We don’t talk enough about Postpartum Sexual Health as it often feels like a taboo topic. New parents are told when they are able to resume sex after birth, but don’t often get guidance on the mental, emotional, and social aspects of sexual health after birth.
Before we dive into the information, just know that there is no “one right answer” to when to resume sexual activity after giving birth. Everyone is different, and it’s important to consider whether you feel emotionally and physically ready.
The information in this post came from the conversation I had with Dr. Rachel Ollivier on my podcast Bringing Up Baby. She is a women's health researcher and practicing Registered Nurse. She recently completed her PhD in Nursing at Dalhousie University, where her research focused on exploring sexual health after birth using feminist poststructuralism.
Your New Identity
As a new parent, it can be hard to recognize yourself, not only physically but mentally. Sometimes it can be difficult to see yourself as both a mother and a sexual being.
Society tends to desexualize postpartum bodies and see certain body parts, especially the breasts, vulva and vagina as “baby serving”, but it’s important to know that your identity is not just a mother or parent.
Your body can be tied to your identity, and after going through a transformation like birth, you may have to make meaning of your postpartum body before you are ready for sex, and that’s totally normal.
Your priorities have shifted, and your sexual health may feel less important or your definition of intimacy may change.
Changing Your Definition of Intimacy
When it comes to being intimate with your partner after giving birth, your definition of intimacy may change, and that is not only okay but completely normal and common.
Most new parents experience a decrease in their sexual desire, but there are ways to maintain that emotional connection with your partner in new or different ways that isn’t sexual activity.
It could be cooking together, flirting, having alone time to cuddle on the sofa, or having time alone away from distractions.
Some people may experience a renewed sense of passion after birth, and may feel more emotionally and sexually connected to their partner.
However you feel after birth about intimacy, you can find a way to connect with your partner, sexually or not.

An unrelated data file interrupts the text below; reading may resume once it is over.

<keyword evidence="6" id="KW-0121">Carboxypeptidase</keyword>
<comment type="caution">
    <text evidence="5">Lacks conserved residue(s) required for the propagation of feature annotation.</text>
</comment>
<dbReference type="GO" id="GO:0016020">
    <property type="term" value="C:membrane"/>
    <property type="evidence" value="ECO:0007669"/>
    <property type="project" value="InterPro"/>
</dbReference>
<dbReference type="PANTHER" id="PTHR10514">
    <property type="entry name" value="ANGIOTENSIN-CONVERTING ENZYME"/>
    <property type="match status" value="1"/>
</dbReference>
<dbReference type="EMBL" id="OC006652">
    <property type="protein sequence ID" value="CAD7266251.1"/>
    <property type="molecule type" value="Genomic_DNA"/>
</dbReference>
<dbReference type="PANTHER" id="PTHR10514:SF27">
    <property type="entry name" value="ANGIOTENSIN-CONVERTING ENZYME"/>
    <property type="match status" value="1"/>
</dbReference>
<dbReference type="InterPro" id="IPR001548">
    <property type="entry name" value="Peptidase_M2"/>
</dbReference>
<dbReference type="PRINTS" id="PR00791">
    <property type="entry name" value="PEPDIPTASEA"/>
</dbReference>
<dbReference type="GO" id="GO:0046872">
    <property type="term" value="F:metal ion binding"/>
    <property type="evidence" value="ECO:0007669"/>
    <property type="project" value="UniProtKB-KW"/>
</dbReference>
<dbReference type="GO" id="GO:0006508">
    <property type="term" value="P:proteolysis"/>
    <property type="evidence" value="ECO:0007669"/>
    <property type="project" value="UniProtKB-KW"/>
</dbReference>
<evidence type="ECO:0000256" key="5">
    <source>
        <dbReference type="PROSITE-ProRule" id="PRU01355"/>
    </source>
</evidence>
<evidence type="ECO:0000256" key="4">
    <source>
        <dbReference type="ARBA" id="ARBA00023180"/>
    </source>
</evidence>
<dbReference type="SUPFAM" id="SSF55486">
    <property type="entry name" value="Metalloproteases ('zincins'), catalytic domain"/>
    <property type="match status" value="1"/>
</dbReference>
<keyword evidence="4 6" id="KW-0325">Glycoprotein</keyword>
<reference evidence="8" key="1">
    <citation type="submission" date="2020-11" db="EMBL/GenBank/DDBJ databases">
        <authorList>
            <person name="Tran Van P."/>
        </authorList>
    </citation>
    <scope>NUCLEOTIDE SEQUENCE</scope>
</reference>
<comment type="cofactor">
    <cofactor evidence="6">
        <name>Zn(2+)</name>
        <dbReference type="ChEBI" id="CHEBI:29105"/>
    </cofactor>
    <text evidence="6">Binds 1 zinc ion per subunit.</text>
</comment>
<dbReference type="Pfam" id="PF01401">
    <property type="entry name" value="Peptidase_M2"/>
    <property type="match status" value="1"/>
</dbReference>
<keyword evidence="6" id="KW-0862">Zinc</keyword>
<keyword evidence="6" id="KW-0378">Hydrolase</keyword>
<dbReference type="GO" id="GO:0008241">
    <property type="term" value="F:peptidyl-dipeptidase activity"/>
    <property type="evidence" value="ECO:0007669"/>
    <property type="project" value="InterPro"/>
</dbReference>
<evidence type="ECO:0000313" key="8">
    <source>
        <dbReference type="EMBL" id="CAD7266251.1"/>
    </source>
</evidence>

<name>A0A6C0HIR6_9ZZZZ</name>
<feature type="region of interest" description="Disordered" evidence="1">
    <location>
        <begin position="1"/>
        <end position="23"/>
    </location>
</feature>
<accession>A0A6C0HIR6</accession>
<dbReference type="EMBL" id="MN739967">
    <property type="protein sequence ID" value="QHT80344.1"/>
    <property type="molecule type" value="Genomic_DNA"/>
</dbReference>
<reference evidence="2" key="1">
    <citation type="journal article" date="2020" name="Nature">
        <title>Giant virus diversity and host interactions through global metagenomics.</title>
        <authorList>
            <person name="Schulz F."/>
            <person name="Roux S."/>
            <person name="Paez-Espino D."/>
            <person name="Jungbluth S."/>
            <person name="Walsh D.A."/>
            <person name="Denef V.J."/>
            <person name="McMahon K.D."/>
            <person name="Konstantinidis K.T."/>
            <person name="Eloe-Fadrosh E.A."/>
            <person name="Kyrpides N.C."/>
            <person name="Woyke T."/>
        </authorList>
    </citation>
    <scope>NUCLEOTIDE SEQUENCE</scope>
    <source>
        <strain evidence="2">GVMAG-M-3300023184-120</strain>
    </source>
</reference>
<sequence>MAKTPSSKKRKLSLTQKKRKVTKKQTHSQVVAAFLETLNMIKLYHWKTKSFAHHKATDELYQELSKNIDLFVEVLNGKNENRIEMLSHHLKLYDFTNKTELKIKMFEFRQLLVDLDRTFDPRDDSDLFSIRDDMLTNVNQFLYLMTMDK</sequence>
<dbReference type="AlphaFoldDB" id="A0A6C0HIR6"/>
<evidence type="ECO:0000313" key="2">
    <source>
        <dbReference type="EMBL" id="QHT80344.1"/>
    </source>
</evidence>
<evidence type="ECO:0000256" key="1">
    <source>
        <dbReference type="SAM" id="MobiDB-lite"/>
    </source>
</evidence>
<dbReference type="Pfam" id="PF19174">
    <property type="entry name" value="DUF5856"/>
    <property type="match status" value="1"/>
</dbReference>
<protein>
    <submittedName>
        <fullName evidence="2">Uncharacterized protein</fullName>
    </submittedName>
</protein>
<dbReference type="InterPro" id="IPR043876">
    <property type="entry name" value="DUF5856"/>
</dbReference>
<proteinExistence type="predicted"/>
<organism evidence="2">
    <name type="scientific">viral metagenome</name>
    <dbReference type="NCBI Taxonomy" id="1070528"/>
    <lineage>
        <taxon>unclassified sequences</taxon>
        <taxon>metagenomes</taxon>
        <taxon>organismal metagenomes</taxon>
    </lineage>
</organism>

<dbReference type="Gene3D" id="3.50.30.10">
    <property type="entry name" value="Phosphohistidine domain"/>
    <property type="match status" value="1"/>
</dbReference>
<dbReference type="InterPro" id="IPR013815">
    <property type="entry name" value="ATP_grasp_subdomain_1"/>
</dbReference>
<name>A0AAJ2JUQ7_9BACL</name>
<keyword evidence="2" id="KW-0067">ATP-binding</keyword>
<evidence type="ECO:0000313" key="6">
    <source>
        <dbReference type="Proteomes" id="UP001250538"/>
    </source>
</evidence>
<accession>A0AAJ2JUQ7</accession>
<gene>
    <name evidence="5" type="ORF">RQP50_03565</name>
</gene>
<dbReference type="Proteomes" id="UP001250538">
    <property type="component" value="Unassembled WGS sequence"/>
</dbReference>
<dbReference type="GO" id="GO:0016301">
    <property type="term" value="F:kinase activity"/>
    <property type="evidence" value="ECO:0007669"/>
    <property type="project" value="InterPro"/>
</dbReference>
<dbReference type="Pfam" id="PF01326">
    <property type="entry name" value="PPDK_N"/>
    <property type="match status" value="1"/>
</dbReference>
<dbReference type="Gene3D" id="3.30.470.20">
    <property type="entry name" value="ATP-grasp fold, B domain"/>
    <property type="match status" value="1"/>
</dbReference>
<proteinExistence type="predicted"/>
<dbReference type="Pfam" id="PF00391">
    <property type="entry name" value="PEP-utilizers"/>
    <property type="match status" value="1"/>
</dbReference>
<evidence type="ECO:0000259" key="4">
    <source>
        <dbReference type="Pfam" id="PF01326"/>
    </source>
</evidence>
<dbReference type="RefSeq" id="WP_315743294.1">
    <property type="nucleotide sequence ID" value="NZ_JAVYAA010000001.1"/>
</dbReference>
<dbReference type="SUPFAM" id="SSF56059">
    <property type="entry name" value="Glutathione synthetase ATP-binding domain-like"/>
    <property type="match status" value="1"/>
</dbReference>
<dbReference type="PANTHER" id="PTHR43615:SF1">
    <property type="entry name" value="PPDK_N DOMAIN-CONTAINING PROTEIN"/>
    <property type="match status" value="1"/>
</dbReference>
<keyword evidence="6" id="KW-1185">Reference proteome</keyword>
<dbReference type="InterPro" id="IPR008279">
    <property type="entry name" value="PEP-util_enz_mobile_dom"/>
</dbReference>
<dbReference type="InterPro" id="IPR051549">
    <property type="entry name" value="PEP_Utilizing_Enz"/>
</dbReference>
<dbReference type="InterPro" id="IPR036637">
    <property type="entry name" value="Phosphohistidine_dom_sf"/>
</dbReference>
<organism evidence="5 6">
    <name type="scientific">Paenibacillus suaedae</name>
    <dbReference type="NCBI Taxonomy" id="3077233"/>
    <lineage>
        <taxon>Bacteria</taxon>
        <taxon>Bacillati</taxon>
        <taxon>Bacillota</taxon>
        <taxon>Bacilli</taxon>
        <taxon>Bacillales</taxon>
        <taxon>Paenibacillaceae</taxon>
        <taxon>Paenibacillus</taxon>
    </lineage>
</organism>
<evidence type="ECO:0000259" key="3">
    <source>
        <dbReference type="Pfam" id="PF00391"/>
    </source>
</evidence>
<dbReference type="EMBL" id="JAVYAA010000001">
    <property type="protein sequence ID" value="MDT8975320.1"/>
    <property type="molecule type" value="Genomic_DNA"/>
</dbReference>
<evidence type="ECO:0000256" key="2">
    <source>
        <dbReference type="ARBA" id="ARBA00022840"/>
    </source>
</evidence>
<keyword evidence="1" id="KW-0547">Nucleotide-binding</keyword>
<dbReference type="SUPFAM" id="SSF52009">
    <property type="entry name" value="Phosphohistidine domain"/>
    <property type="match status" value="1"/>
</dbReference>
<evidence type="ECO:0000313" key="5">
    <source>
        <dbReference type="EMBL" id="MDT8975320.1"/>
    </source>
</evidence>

What Does Feeling Ready Look Like?
Feeling ready will be different for everyone. It’s important to not only be ready in terms of physical recovery and pelvic floor recovery, but also to be ready emotionally and mentally for sexual activity.
For some, they are able to resume sex at 6 weeks postpartum, but it can depend on your birth experience whether you are physically ready at that time.
It’s important to be able to have a conversation with your partner about what level of intimacy you are ready for.
The “ 6 Week Check Up”
The “6 week check up” is a visit with either a physician, a nurse practitioner or a gynecologist at the six week postpartum mark to do a physical assessment of you and your baby.
It’s amazing how much significance this check up can hold, because this is when most people are told that they are able to resume sex, exercise etc. It has become socially embedded that after this check up you’ll go “back to normal” sexually, which for most people isn’t the case.
For some it feels like crossing a finish line, and for others it feels like a deadline. Some were left wondering if they felt like they should be ready, but they aren't.
Talking To Your Health Care Provider
The conversation of sexual health with your primary care provider usually comes up at your 6 week check up, or when talking about contraception during breastfeeding/chestfeeding. It can feel inadequate, and you may be wondering what is safe, normal, and what can help.
You can always ask your primary care provider, but there are other resources such as pelvic floor physiotherapy.
Pelvic Floor Physiotherapy
Pelvic Floor Physiotherapy is becoming more and more prevalent, and that’s amazing! These specialized physiotherapists are able to focus on the pelvic floor which is so important postpartum. They are able to address painful intercourse, incontinence, diastasis recti, organ prolapse and more postpartum concerns.
Being able to see a Pelvic Floor Physiotherapist can give you someone to work with on a regular basis, so you feel supported and heard. They are able to go into detail about your sexual health, and address your concerns much more comprehensively than your family doctor.
Pelvic Floor Physiotherapy is sometimes covered by private health insurance, so look into your plan, if you have one.
There’s no cookie cutter approach to postpartum sex. Everyone is going to experience their sexual health in a different way after birth, and it’s important to normalize that sexuality is individual, and that’s no different postpartum.
When you’re navigating the new responsibilities of being a parent, dealing with fatigue and stress it can be easy to not prioritize your sexual relationship with your partner, or it can look different than it did pre-baby.
Approach your sexual health holistically, don’t just focus on the act of making love, take the time to make sure you are ready physically and emotionally, and get help from specialists like pelvic floor physiotherapists when possible.
Ashley Cooley is a birth, baby and sleep specialist living in Dartmouth, NS with her husband and their three girls.